Tuesday, 29 March 2011

Do Some Governing Bodies need Indian Talking Sticks?

On a recent School Governing training course, a fellow School Governor told me about the Native Indian talking stick.

The Indian Talking Stick has played an integral part in Native American government for centuries.

The Talking Stick represents how people with differences can come to understand one another through mutual respect, which then enables them to solve their differences and problems synergistically, or at the very least through compromise.

Here’s the theory behind it. Whenever people meet together, the Talking Stick is present. Only the person holding the Talking Stick is permitted to speak. As long as you have the Talking Stick, you alone may speak, until you are satisfied that you are understood. Others are not permitted to make their own points, argue, agree or disagree.

All they may do is attempt to understand you and then articulate that understanding. They may need to restate your point to make sure you feel understood, or you may just simply feel that they understand.

As soon as you feel understood, it is your obligation to pass the Talking Stick to the next person and then to work to make him feel understood. As he makes his points, you have to listen, restate and empathize until he feels truly understood. This way, all of the parties involved take responsibility for one hundred percent of the communication, both speaking and listening.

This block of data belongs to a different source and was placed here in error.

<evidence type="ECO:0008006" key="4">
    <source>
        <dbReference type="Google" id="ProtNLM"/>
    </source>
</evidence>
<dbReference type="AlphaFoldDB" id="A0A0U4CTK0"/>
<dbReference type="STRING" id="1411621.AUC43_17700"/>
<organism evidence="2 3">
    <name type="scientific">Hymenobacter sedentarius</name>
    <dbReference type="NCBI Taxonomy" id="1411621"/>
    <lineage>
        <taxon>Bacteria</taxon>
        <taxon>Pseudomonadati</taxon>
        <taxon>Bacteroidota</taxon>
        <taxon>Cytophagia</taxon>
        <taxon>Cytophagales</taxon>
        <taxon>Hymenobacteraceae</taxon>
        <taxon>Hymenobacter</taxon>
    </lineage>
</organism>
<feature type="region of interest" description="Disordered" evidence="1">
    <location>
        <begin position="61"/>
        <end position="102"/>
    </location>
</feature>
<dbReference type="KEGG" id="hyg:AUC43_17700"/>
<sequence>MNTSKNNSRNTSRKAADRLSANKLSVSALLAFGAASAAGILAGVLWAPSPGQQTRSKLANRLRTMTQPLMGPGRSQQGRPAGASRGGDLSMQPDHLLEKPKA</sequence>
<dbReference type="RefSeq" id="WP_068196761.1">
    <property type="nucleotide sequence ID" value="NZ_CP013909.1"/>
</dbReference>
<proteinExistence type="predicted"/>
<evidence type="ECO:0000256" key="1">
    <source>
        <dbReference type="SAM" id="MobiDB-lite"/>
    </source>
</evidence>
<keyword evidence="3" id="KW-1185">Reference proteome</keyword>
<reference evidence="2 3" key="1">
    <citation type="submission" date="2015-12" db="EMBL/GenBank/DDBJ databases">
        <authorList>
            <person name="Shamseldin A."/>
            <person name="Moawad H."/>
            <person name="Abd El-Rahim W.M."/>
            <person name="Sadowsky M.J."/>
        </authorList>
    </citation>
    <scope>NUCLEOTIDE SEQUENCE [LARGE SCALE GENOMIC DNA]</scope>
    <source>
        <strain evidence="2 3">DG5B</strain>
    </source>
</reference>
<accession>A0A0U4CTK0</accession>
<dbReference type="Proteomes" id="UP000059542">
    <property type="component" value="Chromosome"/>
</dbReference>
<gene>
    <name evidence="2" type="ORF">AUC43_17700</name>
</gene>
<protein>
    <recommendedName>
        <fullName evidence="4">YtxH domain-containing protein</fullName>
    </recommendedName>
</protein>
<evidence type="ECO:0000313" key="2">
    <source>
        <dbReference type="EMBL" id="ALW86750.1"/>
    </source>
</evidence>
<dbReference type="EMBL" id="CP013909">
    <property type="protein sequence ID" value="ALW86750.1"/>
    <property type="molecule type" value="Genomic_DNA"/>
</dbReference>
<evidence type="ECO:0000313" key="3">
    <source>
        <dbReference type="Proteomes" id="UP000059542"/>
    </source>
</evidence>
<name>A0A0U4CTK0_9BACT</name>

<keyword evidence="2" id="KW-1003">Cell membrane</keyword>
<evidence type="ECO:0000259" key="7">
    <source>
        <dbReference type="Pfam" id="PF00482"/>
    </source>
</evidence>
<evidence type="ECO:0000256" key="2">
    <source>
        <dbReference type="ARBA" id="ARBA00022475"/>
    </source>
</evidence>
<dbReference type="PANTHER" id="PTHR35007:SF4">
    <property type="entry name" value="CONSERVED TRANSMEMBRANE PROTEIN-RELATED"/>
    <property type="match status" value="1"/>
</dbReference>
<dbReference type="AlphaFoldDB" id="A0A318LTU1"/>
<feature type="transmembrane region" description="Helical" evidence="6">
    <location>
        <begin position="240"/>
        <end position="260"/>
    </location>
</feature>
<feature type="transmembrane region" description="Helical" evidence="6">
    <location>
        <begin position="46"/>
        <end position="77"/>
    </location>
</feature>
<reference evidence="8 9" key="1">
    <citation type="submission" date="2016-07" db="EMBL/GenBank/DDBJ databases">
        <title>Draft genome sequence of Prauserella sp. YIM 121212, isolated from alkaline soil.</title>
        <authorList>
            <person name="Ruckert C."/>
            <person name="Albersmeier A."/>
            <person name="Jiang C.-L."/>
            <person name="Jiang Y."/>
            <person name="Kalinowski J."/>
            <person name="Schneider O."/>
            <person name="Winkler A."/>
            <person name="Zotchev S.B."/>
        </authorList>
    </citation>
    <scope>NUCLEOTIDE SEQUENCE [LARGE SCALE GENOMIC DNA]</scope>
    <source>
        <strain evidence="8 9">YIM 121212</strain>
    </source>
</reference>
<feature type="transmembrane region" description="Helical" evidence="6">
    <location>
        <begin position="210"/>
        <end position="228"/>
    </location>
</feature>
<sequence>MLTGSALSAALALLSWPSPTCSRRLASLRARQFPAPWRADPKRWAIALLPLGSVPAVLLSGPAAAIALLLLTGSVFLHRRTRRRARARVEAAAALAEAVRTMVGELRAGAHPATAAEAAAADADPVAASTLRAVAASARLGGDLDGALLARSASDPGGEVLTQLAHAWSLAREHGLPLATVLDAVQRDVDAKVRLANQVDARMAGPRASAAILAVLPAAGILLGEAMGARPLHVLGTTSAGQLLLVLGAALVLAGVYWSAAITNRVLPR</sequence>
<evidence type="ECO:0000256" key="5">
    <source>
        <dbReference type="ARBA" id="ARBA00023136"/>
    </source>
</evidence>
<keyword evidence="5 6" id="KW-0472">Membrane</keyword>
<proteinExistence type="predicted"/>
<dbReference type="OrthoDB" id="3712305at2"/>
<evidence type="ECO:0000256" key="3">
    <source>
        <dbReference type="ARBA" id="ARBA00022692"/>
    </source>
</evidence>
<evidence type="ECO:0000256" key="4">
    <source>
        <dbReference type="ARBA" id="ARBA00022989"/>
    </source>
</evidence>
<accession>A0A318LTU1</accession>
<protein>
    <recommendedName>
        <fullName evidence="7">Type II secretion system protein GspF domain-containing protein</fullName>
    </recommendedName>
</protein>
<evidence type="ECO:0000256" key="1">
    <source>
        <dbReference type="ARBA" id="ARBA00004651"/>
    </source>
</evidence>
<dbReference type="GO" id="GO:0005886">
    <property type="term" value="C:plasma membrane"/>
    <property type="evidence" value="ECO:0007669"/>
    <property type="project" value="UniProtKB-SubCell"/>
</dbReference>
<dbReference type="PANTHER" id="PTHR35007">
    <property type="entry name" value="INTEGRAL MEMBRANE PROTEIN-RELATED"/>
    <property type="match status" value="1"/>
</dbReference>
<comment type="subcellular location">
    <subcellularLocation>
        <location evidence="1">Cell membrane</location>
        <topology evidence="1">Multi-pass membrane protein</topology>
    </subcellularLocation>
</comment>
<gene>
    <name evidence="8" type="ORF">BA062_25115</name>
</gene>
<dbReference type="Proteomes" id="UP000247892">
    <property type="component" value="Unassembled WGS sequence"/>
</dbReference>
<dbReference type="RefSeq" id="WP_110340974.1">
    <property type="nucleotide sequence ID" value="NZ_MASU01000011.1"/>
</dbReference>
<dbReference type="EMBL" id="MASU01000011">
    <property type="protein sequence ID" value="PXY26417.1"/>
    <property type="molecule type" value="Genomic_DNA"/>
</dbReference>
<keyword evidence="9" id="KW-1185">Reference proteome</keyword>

Once each of the parties feels understood, an amazing thing usually happens. Negative energy dissipates, contention evaporates, mutual respect grows, and people become creative. New ideas emerge. Third alternatives appear.

Remember, to understand does not mean to agree with. It just means to be able to see with the other person’s eyes, heart, mind and spirit. One of the deepest needs of the human soul is to be understood. Once that need is met, the personal focus can shift to interdependent problem solving.

But if that very intense need for understanding is not met, ego battles take place. Turf issues arise. Defensive and protective communication is the order of the day. Sometimes contention, even confrontation, can erupt!

I wonder whether an Indian Talking Stick either physical or virtual could help in some governing body meeting settings?

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